“My girlfriend and I were hired to let a couple bankers work us up two nights ago. When I told you I was studying. I was being fucked by two Wall Street guys, swapping my friend and I for hours. These marks are from them, not my fake ass paperwork husband. Not my most generous boyfriend Serge.”

He wonders what if any of the story is real.

“The Wall Street guys were fucked out their minds. They were going at us for hours. Taking long breaks to do coke and talk about shit they own.”

He has been asleep because she keeps feeding him booze. He wakes up sometimes and knows his role, but then goes to sleep and forgets what is about to go down. 

“They know you and the rest of so-called resistance are going to attack the stock exchange on 17 Fructidor. In but two days. They know that you’re all going to try and take over the whole district and provoke a state of emergency. They know everything. The cops know. The National Guard know. The F.B.I. know. The Bureau of Homeland Security knows. Breria, too he certainly knows. They are going to lure you all into those very narrow streets and spaces. They’re going to wait under one day. They’re going to kill every single one of you with a gas. Now you tell me. What horse am I betting on? My fat American paperwork husband. My Russian accountant boyfriend washing money at the biggest hotel in the Midtown? My boss, the Illubadori pimp who pays me one grand every night I take a Wall Street guy, a banker or celebrity out to dinner? Or you? The charming but totally bipolar ambulance man, who has less than 400 in the bank, is on the Department of Homeland Security tertiary kill list, can’t buy me a new life, and can’t save me. All you have is happy noble Amerikanski ideals and some poems. You probably shouldn’t ever see me again.”

He knows she’s right about at least what’s in his account.

“I can get us out of this city, I can take you away from this life,” Kawa says, “I…”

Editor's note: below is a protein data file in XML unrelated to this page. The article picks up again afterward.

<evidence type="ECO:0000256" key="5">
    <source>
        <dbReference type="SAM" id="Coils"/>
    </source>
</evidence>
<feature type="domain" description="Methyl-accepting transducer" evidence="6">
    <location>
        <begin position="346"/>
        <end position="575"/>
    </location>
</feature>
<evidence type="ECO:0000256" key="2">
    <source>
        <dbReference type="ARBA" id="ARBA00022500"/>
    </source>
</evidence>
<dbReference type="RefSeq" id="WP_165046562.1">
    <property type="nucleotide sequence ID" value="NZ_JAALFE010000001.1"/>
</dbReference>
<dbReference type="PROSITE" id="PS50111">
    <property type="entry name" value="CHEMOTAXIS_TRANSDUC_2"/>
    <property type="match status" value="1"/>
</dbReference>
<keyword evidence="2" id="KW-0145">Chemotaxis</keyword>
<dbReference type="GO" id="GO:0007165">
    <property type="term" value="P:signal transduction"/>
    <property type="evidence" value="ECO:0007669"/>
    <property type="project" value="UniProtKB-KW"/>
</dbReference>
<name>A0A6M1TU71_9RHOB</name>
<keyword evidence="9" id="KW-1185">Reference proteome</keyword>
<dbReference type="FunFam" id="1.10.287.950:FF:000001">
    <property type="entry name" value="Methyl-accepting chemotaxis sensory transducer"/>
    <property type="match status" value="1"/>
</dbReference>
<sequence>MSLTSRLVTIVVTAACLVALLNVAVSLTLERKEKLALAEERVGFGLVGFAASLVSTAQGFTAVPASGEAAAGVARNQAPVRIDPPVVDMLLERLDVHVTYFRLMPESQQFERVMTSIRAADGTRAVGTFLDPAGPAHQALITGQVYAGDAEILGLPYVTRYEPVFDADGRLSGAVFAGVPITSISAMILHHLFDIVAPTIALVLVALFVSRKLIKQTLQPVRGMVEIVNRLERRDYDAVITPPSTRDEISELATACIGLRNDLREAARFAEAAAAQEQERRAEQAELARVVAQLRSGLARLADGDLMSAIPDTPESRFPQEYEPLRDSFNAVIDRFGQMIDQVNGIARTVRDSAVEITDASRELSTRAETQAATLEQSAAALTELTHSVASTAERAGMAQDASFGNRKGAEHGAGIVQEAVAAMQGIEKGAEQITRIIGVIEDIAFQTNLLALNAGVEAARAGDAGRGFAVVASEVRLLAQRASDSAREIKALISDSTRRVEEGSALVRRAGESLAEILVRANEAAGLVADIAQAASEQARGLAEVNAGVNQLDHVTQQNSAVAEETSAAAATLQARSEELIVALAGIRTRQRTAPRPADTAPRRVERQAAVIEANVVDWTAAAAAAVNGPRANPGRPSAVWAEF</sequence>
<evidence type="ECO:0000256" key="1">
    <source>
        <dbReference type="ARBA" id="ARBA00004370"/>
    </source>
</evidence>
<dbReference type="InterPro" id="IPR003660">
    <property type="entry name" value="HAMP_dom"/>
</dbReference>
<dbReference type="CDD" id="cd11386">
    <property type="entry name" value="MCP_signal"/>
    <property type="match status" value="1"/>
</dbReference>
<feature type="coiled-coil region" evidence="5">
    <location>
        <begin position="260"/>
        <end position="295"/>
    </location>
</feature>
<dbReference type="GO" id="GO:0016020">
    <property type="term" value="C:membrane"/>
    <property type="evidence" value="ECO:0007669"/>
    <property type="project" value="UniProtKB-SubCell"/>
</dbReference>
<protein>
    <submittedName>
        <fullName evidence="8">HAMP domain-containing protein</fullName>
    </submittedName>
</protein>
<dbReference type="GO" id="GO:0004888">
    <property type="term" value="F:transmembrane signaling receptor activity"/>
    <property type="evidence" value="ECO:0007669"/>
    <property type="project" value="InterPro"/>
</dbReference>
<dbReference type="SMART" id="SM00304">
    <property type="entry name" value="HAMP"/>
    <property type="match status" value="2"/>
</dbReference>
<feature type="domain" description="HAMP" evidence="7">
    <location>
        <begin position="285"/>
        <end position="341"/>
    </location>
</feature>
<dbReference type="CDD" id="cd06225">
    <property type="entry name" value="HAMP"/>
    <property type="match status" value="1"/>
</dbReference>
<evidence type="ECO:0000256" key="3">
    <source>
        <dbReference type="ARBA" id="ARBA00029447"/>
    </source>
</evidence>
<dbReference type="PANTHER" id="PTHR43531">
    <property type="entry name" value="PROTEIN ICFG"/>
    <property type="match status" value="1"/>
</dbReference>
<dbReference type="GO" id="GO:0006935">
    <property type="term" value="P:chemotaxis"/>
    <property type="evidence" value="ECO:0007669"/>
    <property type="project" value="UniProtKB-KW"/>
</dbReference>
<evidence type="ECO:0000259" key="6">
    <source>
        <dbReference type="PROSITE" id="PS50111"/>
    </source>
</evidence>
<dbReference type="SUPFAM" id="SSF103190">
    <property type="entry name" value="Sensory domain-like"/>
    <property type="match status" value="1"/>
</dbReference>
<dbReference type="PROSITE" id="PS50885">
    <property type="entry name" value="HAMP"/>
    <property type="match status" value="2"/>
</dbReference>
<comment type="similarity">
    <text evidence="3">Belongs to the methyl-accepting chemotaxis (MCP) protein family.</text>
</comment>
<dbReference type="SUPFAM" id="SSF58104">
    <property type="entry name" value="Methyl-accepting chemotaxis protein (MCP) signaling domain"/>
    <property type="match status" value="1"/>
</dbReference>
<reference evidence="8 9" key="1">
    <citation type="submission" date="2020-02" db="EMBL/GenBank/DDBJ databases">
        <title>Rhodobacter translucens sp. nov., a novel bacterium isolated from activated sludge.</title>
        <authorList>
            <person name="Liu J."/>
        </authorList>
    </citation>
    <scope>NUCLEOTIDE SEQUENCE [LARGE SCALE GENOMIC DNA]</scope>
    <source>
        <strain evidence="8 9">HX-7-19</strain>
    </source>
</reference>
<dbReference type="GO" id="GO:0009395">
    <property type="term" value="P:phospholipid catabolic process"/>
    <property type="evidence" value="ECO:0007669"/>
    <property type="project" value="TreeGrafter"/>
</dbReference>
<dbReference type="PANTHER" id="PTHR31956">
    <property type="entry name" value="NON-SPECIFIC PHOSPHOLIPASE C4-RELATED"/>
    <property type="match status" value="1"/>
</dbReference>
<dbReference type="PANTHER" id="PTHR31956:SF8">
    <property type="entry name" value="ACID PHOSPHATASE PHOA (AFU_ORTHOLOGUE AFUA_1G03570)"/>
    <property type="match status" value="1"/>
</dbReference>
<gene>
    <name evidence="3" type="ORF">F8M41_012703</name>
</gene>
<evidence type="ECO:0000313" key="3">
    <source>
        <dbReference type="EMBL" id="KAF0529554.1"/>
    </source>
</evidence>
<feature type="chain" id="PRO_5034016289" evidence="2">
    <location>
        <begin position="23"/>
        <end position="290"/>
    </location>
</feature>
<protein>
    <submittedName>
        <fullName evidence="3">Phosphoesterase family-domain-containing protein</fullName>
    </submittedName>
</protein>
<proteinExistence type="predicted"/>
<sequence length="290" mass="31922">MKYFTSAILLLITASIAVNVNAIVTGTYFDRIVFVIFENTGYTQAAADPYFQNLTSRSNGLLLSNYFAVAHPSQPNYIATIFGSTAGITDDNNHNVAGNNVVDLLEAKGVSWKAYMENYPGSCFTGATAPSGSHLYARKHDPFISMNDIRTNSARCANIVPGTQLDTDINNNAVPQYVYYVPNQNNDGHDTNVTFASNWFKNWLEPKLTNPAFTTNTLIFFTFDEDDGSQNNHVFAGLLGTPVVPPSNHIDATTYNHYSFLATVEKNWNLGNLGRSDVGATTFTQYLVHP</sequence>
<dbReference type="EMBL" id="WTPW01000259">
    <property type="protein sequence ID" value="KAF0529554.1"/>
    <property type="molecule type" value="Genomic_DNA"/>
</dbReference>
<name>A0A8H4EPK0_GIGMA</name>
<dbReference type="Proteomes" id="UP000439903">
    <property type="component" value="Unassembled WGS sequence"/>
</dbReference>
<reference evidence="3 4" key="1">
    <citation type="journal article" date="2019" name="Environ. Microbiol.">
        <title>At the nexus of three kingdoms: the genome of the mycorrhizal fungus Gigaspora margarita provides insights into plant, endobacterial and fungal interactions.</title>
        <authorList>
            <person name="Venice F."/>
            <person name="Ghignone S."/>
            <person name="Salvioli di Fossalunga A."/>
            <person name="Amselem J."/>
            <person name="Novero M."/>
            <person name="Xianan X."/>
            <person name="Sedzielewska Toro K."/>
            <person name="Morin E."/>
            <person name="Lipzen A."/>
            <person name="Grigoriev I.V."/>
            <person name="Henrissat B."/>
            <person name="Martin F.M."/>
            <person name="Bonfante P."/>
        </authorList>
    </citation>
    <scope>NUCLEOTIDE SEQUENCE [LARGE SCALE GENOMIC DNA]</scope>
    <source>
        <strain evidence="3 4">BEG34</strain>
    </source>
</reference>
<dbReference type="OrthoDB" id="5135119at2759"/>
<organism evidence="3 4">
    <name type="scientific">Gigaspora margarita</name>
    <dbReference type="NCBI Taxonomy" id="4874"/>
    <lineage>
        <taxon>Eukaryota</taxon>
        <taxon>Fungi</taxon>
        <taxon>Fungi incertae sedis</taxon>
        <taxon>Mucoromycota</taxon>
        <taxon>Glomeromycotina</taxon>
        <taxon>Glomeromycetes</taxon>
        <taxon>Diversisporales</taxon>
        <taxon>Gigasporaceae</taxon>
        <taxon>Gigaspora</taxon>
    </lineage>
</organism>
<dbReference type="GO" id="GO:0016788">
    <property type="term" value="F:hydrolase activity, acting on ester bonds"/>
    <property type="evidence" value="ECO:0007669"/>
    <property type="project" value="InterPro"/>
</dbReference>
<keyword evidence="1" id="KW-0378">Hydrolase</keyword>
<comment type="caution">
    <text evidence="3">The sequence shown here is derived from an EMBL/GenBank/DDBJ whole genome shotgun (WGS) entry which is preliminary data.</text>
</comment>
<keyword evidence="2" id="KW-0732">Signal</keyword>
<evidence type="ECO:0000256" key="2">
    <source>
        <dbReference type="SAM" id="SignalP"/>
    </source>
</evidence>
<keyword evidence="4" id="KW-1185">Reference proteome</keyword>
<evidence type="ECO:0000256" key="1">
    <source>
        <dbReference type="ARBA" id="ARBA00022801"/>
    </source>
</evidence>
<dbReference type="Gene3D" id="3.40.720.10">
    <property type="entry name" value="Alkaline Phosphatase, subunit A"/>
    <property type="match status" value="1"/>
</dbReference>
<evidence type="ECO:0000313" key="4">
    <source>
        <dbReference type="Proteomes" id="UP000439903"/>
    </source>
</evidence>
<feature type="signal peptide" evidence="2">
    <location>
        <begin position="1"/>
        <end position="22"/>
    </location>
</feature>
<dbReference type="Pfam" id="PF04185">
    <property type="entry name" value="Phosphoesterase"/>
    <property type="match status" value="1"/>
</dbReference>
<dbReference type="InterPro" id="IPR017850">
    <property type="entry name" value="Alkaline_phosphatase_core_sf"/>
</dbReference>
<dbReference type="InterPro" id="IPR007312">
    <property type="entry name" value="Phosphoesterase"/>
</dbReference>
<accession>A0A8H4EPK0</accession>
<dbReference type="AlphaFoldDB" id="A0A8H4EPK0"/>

“You are going to tell me you love me?” she asks him.

He doesn’t respond, that word means nothing anyway in English.

“You better not even fucking dare say it.”

“I’ll give you my life and I kill anyone who is hurting you. I’ll bury your husband, your boyfriend and your handlers. I’ll bury Breria himself.”

She kisses him hard. Fuck it, she thinks he’ll probably be dead again in a couple of days.

And that was how she began to suspect that he truly was the man she’d dreamed about as a younger girl with the powers she was born with, from a line of old soul sorceresses; and she of course recorded the entire conversation on her smart phone recorder as evidence for her handlers, well we all have them really. 

Shortly they could cross this very, very loose and erratic cannon off their growing shorter list. He was so fucking out there, he was not to be allowed to walk off the map this time.

“I know a little inn at the boardwalk end with mirrors on the ceiling,” she whispers to him, “I have to sleep at home tonight but he’s not gonna come home tomorrow. You can’t save my soul or fix my life, but you can do what you want to my body, if I like it.” Now that was a value proposition, if he had ever heard one. Because he believed in his heart, that sometimes things were like Russian literature and sometimes they were like American movies, but if you fucked a woman good enough and hard enough she would, could, might really love you. ‘I think that I may have been listening to lots of music from the Caribbean, culturally speaking. That’s what made me think like that.’

Yalla,” she says to him and winks.